Black Friday deals and their respective flash sales are finally over. Many of us can return to our favorite retail outlets, free of the traditional frenzied holiday crowd.
There is no denying that holiday shopping is an important segment of consumer spending.
Let me say that again: as much consumers might want to downplay the significance of traditional retail holidays typically beginning around Thanksgiving every year, there is no denying that holiday shopping is an incredibly important segment of consumer spending. Many estimates indicate that consumer spending makes up nearly 70 percent of the US economy, with almost 20 percent of retail sales taking place in November and December.
Early estimates, however, indicate that consumers are curtailing their traditional Thanksgiving weekend spending habits in favor of the convenience digital shopping affords them.
Is it really Black Friday deals that drive this trend? Is there perhaps some other explanation of consumer spending trends that might be a more useful benchmark for retail sectors during the holidays? In this post, we’ll examine social media dialogue associated with retail shopping in an attempt to examine this retail bonanza from a different perspective, looking at the actual opinions of consumers speaking from their own experience.
Thanksgiving Weekend’s Declining Retail Performance
To start, these are the sales figures I was able to find reported between ShopperTrak and the Adobe Digital Index, providing sales data for both brick-and-mortar outlets and Cyber Monday expectations, respectively.
Ben Casselman, chief economics writer at FiveThirtyEight notes, however, that the data we’re hearing reported is missing actually relevant, useful information about the state of the economy. First, it seems difficult -- if not impossible -- to produce reliable sales figures that quickly. Second, even if we did have the precise dollar amount of consumer spending taking place over Thanksgiving weekend, it likely wouldn’t explain spending trends for the holiday overall.
Black Friday Deals and Retail Headaches Go Digital
It’s true that more consumers are shopping online instead of waiting all night for doorbuster deals at brick-and-mortar locations, and this is causing different kinds of consumer headaches. For example, Neiman Marcus’ website crashed altogether, causing the retailer to extend their deals in apology.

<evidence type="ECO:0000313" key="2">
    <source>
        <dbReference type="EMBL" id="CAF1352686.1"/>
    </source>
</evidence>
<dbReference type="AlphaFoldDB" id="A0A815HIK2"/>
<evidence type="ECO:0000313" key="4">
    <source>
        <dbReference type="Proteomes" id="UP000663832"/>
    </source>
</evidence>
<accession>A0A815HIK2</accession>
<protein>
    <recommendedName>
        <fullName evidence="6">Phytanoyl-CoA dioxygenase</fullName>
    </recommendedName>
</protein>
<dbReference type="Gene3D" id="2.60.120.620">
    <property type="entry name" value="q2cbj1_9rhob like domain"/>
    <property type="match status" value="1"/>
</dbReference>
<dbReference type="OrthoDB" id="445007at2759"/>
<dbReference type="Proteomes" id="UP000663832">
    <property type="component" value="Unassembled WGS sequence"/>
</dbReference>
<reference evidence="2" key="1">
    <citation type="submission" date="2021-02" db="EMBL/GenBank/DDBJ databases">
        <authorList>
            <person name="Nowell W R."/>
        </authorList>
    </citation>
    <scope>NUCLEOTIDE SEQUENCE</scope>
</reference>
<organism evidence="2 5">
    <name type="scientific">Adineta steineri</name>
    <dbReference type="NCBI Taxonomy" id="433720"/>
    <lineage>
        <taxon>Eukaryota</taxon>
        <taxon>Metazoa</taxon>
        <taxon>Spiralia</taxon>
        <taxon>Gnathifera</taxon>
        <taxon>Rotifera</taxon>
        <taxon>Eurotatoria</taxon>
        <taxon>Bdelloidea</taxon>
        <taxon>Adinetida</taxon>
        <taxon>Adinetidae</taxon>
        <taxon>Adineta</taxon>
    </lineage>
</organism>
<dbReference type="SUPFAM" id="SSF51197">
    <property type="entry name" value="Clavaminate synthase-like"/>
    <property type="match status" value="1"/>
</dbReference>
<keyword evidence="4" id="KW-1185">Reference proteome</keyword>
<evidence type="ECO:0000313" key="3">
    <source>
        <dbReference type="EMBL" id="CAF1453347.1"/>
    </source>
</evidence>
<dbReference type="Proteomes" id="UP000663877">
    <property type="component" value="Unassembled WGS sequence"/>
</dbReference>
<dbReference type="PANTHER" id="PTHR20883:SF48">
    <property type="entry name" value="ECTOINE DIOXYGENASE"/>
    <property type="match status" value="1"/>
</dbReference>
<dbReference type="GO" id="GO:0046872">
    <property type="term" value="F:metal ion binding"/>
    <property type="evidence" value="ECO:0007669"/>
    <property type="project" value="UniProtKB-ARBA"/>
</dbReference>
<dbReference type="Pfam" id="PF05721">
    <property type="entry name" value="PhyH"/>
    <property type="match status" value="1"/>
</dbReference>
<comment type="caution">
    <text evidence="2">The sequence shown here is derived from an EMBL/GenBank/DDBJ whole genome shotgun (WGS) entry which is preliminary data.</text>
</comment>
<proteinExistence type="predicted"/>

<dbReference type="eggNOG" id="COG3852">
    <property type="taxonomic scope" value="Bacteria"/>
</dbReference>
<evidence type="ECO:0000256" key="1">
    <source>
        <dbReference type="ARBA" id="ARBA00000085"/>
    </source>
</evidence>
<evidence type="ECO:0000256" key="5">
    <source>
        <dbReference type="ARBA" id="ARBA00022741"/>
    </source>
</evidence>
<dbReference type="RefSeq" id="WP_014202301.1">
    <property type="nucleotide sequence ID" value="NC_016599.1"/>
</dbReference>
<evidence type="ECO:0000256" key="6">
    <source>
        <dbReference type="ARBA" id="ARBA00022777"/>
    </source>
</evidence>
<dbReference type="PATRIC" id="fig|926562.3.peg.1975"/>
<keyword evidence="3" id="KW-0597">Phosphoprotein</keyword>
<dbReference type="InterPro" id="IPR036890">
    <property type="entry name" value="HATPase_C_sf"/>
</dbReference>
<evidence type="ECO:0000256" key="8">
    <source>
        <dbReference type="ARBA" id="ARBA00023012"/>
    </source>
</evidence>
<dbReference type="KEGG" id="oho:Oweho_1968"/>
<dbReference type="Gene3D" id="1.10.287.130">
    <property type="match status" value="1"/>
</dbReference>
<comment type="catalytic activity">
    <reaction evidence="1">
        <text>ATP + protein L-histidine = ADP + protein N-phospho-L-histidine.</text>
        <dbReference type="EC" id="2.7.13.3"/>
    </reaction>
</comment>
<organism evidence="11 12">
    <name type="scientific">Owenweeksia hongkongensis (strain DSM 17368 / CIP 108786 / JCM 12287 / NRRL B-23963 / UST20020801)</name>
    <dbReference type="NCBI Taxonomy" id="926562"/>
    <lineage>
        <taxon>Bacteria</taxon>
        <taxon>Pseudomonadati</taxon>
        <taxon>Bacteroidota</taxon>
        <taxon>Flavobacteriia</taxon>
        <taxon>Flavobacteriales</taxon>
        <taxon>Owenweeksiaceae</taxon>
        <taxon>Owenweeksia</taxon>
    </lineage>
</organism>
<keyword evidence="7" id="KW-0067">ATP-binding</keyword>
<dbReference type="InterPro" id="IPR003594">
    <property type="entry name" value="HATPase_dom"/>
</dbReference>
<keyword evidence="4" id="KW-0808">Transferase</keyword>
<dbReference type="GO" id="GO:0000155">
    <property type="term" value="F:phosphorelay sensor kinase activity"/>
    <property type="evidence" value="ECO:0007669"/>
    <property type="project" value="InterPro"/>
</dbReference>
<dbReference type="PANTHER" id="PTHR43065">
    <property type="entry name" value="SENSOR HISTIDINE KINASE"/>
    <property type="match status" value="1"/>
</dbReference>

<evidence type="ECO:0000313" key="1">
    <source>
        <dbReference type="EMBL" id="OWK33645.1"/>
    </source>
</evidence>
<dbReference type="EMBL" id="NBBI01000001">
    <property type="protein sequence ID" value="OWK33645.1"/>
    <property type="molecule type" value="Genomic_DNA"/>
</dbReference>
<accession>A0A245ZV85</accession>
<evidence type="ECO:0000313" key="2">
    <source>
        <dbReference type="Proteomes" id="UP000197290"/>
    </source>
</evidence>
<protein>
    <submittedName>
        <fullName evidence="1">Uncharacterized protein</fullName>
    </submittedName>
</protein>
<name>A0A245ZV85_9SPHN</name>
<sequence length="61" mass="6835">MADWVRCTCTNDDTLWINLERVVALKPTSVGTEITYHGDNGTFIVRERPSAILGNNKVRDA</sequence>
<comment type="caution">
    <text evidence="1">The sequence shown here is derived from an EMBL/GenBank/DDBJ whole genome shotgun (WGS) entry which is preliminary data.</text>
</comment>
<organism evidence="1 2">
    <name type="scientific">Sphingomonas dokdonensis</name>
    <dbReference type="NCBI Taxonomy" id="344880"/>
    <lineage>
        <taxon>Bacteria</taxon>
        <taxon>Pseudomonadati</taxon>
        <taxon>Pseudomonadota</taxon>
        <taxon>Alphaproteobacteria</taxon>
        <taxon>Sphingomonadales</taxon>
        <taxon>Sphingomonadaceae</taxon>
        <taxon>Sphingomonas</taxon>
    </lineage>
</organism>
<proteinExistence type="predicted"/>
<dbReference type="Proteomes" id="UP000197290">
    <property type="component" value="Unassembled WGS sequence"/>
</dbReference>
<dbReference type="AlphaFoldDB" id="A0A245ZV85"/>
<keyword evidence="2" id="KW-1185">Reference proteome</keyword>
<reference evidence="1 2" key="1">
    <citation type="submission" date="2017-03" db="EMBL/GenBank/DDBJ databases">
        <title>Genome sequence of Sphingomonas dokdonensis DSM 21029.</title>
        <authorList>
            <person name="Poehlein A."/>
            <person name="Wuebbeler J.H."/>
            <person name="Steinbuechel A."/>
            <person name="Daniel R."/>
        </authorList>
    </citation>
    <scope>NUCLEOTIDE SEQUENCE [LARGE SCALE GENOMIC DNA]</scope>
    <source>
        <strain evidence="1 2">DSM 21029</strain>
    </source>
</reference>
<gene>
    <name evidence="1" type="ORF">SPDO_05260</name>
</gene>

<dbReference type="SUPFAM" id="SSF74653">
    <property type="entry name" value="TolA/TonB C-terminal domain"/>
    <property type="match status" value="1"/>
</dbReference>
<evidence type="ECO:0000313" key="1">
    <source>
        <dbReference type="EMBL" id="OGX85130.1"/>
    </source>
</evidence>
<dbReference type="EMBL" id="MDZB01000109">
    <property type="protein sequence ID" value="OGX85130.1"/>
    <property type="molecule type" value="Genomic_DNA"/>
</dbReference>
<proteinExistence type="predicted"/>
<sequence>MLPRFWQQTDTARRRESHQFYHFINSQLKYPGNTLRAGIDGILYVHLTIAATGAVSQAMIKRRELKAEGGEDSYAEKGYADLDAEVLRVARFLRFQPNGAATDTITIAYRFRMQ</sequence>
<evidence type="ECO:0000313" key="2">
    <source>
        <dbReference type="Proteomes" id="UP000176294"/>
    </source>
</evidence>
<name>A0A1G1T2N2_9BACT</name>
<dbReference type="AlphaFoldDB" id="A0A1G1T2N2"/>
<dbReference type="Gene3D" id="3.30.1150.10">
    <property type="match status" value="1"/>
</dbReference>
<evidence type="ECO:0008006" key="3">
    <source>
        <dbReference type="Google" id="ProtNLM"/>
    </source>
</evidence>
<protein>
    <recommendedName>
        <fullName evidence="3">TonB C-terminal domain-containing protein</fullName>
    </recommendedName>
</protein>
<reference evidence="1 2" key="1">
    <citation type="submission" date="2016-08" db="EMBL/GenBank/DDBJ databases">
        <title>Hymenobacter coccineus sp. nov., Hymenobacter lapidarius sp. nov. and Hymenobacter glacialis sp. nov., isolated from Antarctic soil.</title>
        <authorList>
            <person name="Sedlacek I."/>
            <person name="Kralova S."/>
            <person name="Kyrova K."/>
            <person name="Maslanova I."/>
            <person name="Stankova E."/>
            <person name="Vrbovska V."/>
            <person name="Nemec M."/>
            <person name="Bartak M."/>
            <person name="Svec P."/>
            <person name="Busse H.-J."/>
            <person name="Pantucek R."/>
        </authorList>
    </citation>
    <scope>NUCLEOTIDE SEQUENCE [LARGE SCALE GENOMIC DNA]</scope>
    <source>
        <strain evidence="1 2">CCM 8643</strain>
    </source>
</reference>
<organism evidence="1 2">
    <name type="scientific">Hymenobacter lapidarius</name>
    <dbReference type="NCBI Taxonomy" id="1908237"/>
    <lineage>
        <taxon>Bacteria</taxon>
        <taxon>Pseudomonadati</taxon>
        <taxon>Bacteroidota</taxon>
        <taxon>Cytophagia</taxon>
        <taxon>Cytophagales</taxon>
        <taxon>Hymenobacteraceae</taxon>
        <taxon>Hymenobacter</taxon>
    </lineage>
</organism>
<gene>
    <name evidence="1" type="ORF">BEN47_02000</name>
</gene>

Walmart, too, was bogged down with processing so many customer transactions that checkout times slowed significantly. Amazon, however, flexed its capacity to keep up with digital consumer demand, dominating its competitors by accounting for 35.7 percent of e-commerce on Black Friday, according to package tracker Slice Intelligence, Black Friday sales were up 7 percent year-over-year.
Again, to Casselman’s point, this is in direct conflict with many of the other figures available, which illustrates the difficulty in accurately projecting sales figures. Moreover, however, a recent suggests that retailers might sell as much as 36% more if their purchase experiences were optimized for mobile checkout, too.
People Don’t Feel Radically Different About Black Friday Deals Online
In our look at public conversations across November 2014 and November 2015, we can see that the way people talk about their shopping experiences is nearly the same. If anything, their digital commentary indicates a more moderate response across all of the days consumers would typically be the most stressed by retail traffic.
Even real-life disruptions don’t seem to phase shoppers -- while early reporting results might indicate vast swings in their purchasing habits, people tend to turn out in droves to purchase holiday goodies.
Negative topics extracted from online conversations in both 2014 and 2015 are indicative of regional protests, corresponding with outrage toward the behavior of police in Ferguson, Missouri and Chicago, Illinois, respectively.
But as large an effect as these protests had on their regional retail environments, they don’t seem to have had any lasting effect on the conversations (and consumer purchasing conversation) as a whole, with more positive conversation taking the place in overall topic charts.
Holiday shopping verbiage was present in .033 of all conversations in 2014, but only .031% of conversations in 2015. This demonstrates a decline in social dialogue concerned with the holiday shopping event, but only marginally. Even with a sound decline in early sales data, conversational volume is remarkably similar between the two years.
Casselman seems to be correct in asserting that early sales figures mean very little to the overall holiday trends. Consumers are driven to purchase trends by as-yet unexplained trends. Kathy Grannis Allen, spokeswoman for the National Retail Federation, a trade group that commissions an annual survey of Thanksgiving-weekend shoppers, indicated that “[t]he weekend is tremendously important for retailers, but in terms of it being an indicator for how the season is going to perform, it’s not the best bellwether.”
As Ben Casselman concluded at FiveThirtyEight, “the only way to know how the holiday season will go is to wait and see.” He may very well be right.